Letter from Dr. Alfred E. Stearns to Commander H.K. Tu, February 5, 1925


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Letter from Dr. Alfred E. Stearns to Commander H.K. Tu, February 5, 1925


Letter from Dr. Alfred E. Stearns to Commander H.K. Tu, February 5, 1925


Typed letter sent from Dr. Alfred E. Stearns to Commander H.K. Tu. Paid up several accounts. Enclosed statement. Hopes additional remittances will be sent. Explains cost of living and education in America has increases significantly in recent years. States son is working hard.


February 5, 1925

Commander H.K.Tu
Admiralty House
Nanking, China

My dear Mr. Tu:

Your boy is considerably exercised over his financial prospects, for, as you may well imagine, the money which you sent him has been very largely spent already in meeting obligations considered at the outset of his American career. I have recently paid up several accounts for him which were based on loans made by friends when he was awaiting funds from home and legitimate bills contracted since his arrival here have been paid so far as the funds permitted. I am enclosing a statement so you may see where the money placed in my hands has gone to date, and I shall be glad to send you, if you desire, the receipts covering these expenditures which I hold in my files.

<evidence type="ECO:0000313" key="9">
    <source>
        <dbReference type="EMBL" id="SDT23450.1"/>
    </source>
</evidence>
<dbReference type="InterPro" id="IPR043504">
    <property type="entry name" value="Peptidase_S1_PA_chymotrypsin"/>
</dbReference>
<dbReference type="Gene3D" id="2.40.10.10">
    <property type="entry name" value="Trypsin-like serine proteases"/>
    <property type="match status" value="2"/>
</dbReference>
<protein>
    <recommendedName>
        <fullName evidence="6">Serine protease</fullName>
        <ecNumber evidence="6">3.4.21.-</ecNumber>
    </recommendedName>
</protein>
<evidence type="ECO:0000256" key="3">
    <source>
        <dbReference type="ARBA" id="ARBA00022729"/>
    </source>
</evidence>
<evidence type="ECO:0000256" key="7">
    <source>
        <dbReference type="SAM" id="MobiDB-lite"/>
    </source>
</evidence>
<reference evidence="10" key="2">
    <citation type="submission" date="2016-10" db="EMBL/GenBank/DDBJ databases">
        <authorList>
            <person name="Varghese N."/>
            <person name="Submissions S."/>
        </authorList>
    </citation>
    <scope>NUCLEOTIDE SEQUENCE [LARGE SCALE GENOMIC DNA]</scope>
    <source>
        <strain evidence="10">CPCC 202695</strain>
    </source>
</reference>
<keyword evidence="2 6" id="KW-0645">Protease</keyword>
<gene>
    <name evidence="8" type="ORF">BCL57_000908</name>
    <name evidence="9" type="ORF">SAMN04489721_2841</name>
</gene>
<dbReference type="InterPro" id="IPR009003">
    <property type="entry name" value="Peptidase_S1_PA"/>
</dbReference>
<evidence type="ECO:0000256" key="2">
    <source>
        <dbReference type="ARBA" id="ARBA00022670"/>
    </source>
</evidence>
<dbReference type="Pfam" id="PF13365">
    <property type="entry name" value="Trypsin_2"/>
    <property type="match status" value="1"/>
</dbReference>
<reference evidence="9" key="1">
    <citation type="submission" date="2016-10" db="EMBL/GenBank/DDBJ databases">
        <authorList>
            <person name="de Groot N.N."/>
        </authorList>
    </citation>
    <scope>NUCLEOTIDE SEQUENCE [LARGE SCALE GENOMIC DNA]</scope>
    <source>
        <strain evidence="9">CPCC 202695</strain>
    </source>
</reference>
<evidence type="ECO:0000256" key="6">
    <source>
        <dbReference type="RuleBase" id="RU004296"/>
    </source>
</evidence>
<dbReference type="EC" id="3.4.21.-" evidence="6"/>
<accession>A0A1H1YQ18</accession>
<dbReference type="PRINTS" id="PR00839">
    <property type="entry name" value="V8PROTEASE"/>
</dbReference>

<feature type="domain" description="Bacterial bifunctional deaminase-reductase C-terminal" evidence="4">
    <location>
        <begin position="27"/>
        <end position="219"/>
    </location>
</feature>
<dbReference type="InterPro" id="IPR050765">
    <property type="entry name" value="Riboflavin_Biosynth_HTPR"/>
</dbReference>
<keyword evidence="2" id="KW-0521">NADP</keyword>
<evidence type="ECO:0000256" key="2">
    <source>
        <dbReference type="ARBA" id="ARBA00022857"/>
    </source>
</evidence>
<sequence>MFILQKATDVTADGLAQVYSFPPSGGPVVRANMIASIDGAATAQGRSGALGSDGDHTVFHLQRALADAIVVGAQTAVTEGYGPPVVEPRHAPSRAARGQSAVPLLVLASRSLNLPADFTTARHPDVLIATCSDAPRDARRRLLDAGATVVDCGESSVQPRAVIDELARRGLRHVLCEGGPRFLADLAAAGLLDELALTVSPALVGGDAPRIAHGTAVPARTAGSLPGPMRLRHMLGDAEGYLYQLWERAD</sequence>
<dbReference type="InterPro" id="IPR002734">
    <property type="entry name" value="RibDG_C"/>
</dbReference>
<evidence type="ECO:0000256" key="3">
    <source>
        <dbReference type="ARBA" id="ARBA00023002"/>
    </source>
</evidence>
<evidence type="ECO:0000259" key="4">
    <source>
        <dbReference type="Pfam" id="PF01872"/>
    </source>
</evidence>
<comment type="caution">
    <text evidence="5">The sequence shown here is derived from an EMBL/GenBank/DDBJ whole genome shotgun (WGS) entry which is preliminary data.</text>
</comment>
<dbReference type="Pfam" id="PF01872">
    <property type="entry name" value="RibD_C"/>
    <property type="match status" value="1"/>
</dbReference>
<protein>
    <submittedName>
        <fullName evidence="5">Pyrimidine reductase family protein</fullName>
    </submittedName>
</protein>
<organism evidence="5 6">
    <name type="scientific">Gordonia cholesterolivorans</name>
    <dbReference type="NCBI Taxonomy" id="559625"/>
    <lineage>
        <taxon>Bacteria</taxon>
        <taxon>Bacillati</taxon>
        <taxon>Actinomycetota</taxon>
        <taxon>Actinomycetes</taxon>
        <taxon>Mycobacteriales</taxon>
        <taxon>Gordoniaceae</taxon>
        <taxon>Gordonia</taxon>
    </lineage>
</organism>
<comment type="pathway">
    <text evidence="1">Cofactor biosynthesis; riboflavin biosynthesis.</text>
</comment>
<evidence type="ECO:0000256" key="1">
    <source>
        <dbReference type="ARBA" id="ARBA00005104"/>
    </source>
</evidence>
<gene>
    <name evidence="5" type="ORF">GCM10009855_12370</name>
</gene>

Under the circumstances I hope that we shall receive further and early remittances from you, for I don’t like to let bills run and I dislike exceedingly to borrow funds in behalf of individual boys. It is pretty difficult for these in China to realize the enormous increase in the price of living and everything else that has taken place in America during the last few years. It is certainly no exaggeration to say that it costs Chinese boys who come to us in these modern days at least double as much for the necessities of life and for their educational expenses as it cost the boys who used to come to us fifteen or twenty years go and for whom I acted as American guardian at that times. We all regret that this is so, but cannot do anything but accept the plain facts that surround us.

I have every reason to think that your son is working very hard to prepare himself to meet the requirements which will enable him to take a regular place in the school next year and complete with us his preparation for the higher institution and more advanced work. He seems most responsive to whatever suggestion I am disposed to make to him and very eager to do the right thing by us all.

Very sincerely yours.


Dr. Alfred E. Stearns


Phillips Academy


February 5, 1925


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